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Tuesday, 7 February 2012

Film Review: Melancholia


I mistakenly came across a blog reviewing Lars von Trier’s Melancholia the day before I saw it; a review that was very mixed. As I entered the cinema, I was even more unsure of what to expect than I had been before. I had been intrigued for some time by the idea of an apocalyptic film by von Trier, particularly when seeing the tantalisingly vague trailers and the one sentence blurb on IMDB: ‘Two sisters find their already strained relationship challenged as a mysterious new planet threatens to collide into the Earth'.

There are the von Trier trademarks of extreme slow motion and distinct segments. Indeed, the film opens with what amounts to the entire story in slow motion images, undoubtedly beautiful, but at times too obvious in the message they are trying to convey. For instance, while a stunning shot, the image of Justine in her wedding gown, tangled in vines is something of a cliché for the trapped, unhappy woman. I have begun with my only criticism of what is otherwise a compelling and frightening film.

The story is separated into two sections that tell the story of sisters Justine (Kirsten Dunst) and Claire (Charlotte Gainsbourg) respectively. In Justine’s section the audience views her wedding day from her arrival at her sister’s mansion, through the reception, until dawn, with Justine’s mask of happiness slipping all the while.

This is perhaps my favourite of Kirsten Dunst’s performances; she delivers a portrayal of looming depression with a subtlety that prevents melodrama but conveys her despair all the same. There are a host of other humorous performances, such as the girls’ relationship hating mother (Charlotte Rampling), and their wayward father (John Hurt), and von Trier provides his audience with his familiar brand of awkward viewing.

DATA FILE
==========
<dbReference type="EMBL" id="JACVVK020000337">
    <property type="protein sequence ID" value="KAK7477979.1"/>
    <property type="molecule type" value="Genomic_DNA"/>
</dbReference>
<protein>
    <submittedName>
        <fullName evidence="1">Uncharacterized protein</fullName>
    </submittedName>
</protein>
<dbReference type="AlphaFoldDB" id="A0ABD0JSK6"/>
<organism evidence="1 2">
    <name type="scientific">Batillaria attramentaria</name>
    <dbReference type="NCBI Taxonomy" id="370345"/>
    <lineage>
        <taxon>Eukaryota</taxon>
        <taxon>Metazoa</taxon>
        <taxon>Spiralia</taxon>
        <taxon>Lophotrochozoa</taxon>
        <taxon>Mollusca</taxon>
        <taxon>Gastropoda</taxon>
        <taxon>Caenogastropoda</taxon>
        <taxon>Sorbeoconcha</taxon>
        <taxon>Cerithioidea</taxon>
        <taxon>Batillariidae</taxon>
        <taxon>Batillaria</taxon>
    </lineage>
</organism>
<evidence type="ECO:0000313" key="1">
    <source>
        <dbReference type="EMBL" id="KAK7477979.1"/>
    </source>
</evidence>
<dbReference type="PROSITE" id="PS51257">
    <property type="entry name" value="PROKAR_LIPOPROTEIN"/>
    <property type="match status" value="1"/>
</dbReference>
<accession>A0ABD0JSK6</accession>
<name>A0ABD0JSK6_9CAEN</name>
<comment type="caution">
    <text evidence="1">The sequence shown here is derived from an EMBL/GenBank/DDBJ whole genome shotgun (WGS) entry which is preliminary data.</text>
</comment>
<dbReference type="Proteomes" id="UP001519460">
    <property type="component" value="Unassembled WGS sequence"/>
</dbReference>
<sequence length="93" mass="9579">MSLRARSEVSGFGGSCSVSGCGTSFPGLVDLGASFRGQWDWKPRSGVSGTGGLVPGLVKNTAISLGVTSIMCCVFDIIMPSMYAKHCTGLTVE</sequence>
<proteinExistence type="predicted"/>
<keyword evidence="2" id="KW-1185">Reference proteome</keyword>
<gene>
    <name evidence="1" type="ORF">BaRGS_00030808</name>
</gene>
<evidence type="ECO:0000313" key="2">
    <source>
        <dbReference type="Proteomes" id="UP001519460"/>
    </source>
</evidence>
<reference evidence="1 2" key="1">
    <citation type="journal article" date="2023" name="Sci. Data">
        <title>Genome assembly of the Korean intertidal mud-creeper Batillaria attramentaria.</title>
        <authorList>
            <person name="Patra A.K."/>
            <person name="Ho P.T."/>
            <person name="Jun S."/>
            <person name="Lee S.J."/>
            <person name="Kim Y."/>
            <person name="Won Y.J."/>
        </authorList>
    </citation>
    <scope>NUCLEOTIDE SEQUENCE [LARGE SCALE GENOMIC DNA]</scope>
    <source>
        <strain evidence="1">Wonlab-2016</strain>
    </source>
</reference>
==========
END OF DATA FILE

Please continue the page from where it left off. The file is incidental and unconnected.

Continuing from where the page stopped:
Claire’s story picks up some time after her sister’s failed marriage, and we see her struggle to support a sister that she openly admits to hating sometimes. The suspense builds as the planet Melancholia rises ever larger on the horizon. Gainsbourg excels as she comes to realise that the Earth is about to be destroyed, demonstrating appropriate levels of panic, while still clinging to the rituals of a human life.

With a stillness reminiscent of "Antichrist", the film builds to a despairing crescendo with the two sisters and Claire’s young son waiting on a hill for the end of the world. It is the single most disturbing portrayal of the apocalypse I have ever seen, and had me shedding tears of anguish in the final moments.

I would almost recommend the film on the strength of the final shot alone, though there is more to be gained from watching Melancholia. Von Trier somehow manages to suspend disbelief so the action feels devastatingly real. That is where the power of this film lies.

I might add that I am someone who enjoys unusual and challenging cinematic experiences, and this is certainly one of those. If you prefer a more conventional narrative, perhaps you won’t enjoy this film, though you won't know until you try.

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